Being a successful leader today is, among other things, a matter of endurance. Surrounded by uncertainty, what can make the difference is to focus on the long run.
A time ago, I used to go running. Running practice has interesting effects over body and mind: from the first time of suffering, completely out of shape and unable to think of anything else, to a no pain condition where the mind is freer and able to be more creative while enjoying the effort. A key thing to get to this liberating status of mind was working on my endurance, not only physical but mental.
At the beginning, one question always arose: why am I doing this to me? Instead of other type of effortless exercise and yet with the same impact in my health. I could actually practice a more rewarding workout, something with a better payoff.
I could have done that, and I would have missed the whole point. Because I didn’t exercise just to be fit, I needed this exercise as a way to empower my mind and liberate stress.
Clearly, my actions in the short run weren’t making me happy, but they actually provide me with greater happiness after a while.
And the change across the practice is what can be a leadership lesson; the relationship between effort and outcome is rarely linear.
A prolonged effort
We often make choices based on immediate results. The best return for the next time slot is many times the driver for our decisions. Despite we can no longer be sure.
In the middle of the mist, it’s very difficult to assess payoffs, and we can easily get lost and miss the right direction. This thought, the right direction, suggests we should be heading to fulfil our purpose and our vision, which must be established before this discussion.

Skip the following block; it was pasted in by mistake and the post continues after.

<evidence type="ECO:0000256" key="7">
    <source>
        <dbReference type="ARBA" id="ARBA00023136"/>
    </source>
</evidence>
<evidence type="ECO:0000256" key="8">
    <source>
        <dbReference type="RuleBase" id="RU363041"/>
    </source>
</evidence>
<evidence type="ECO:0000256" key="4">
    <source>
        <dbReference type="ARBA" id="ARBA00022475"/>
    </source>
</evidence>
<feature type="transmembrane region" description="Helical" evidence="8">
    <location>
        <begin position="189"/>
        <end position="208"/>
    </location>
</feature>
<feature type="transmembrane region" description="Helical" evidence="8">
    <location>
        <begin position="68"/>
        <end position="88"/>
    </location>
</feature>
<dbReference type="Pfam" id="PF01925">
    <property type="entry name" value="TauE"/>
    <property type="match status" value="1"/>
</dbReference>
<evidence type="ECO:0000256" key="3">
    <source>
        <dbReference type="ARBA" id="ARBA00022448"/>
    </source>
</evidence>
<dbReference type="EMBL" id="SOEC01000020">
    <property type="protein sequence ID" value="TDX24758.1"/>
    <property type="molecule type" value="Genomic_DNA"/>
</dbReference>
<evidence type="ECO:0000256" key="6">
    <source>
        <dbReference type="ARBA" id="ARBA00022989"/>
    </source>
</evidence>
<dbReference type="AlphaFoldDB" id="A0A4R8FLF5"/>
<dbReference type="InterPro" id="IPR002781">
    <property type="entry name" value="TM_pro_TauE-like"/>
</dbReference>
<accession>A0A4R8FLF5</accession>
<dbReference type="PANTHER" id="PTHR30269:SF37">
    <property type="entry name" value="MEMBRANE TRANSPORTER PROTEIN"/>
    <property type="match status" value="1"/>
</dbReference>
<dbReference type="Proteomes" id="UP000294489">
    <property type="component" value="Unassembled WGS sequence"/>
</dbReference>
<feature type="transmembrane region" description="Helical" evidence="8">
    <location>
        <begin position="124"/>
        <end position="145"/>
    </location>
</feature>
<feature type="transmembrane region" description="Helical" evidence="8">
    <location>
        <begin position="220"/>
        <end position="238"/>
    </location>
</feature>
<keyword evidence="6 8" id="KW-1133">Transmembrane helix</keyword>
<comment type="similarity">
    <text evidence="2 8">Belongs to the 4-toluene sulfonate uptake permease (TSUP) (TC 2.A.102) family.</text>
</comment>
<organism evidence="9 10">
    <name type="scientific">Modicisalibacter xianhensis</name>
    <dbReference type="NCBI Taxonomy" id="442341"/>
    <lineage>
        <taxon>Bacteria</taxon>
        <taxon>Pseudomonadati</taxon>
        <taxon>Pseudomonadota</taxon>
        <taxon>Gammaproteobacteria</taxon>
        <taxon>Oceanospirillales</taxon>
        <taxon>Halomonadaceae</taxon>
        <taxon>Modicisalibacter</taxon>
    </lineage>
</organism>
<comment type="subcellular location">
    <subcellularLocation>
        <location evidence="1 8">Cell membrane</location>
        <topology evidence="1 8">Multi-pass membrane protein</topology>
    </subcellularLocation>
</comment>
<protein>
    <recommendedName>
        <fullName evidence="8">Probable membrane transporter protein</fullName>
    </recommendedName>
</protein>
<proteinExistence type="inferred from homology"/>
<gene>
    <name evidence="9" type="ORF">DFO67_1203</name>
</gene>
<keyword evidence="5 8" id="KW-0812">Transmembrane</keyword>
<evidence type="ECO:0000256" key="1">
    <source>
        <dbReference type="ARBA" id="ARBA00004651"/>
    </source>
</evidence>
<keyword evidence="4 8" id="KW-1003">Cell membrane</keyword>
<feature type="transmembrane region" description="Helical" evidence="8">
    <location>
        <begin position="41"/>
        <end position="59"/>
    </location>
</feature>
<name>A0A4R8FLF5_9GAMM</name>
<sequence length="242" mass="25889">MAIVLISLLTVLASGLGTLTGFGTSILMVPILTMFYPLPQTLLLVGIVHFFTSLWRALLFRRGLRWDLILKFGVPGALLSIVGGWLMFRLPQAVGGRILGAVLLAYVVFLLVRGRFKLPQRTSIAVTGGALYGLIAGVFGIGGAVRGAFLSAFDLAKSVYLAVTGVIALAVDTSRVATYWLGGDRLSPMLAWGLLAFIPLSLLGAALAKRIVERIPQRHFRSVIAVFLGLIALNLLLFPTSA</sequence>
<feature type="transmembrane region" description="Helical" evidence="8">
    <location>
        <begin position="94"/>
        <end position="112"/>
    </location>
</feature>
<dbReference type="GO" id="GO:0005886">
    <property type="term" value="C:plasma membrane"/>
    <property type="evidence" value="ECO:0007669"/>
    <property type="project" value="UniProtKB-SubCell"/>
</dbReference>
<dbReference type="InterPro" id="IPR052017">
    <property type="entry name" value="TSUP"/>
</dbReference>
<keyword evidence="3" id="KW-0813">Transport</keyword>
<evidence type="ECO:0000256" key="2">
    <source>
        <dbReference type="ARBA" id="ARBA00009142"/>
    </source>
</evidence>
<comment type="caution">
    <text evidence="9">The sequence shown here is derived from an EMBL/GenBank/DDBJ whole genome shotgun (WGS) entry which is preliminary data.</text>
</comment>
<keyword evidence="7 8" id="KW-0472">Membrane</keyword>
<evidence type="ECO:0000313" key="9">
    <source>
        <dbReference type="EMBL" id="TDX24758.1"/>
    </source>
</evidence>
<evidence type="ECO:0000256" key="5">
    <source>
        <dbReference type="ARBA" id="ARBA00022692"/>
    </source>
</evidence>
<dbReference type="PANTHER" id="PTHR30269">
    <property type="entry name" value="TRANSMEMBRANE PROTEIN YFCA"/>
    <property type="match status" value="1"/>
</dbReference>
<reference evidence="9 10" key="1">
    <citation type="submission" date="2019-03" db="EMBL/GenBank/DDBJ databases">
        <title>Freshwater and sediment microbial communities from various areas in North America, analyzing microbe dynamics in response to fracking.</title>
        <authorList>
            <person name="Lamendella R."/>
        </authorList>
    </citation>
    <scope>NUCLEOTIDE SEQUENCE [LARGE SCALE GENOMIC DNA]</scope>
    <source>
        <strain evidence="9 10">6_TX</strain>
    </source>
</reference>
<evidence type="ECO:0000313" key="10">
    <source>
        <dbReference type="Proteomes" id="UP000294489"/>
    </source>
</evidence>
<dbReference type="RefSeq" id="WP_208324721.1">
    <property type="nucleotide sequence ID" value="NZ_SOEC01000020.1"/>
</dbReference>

Linda Hill points out that, especially during a crisis when you can’t see what’s coming, leading is not about steer the ship but super-empower your people, so you get all the innovation you can. Leaders should work on improving their endurance to avoid getting lost and lose sight of what is important for the organization.
We are talking about a leader who creates space and supports the process, a compass and not only the captain. Looking for the long run and not only taking care of the here and now.
Besides knowing why we do what we do, improving endurance has also to do with our contextual intelligence: to understand what’s going out in the current circumstances. Context matters and leaders need to pay attention.
Endurance doesn’t mean immobility and might have different meanings for different leaders. The ability to understand the limits of what we are doing and learn from experience is what could lead us to the future.
I’m not a runner any more. My context changed some years ago, and thus my decisions. Yet, I’m still working on improving my endurance, playing the long run while dealing with the fog.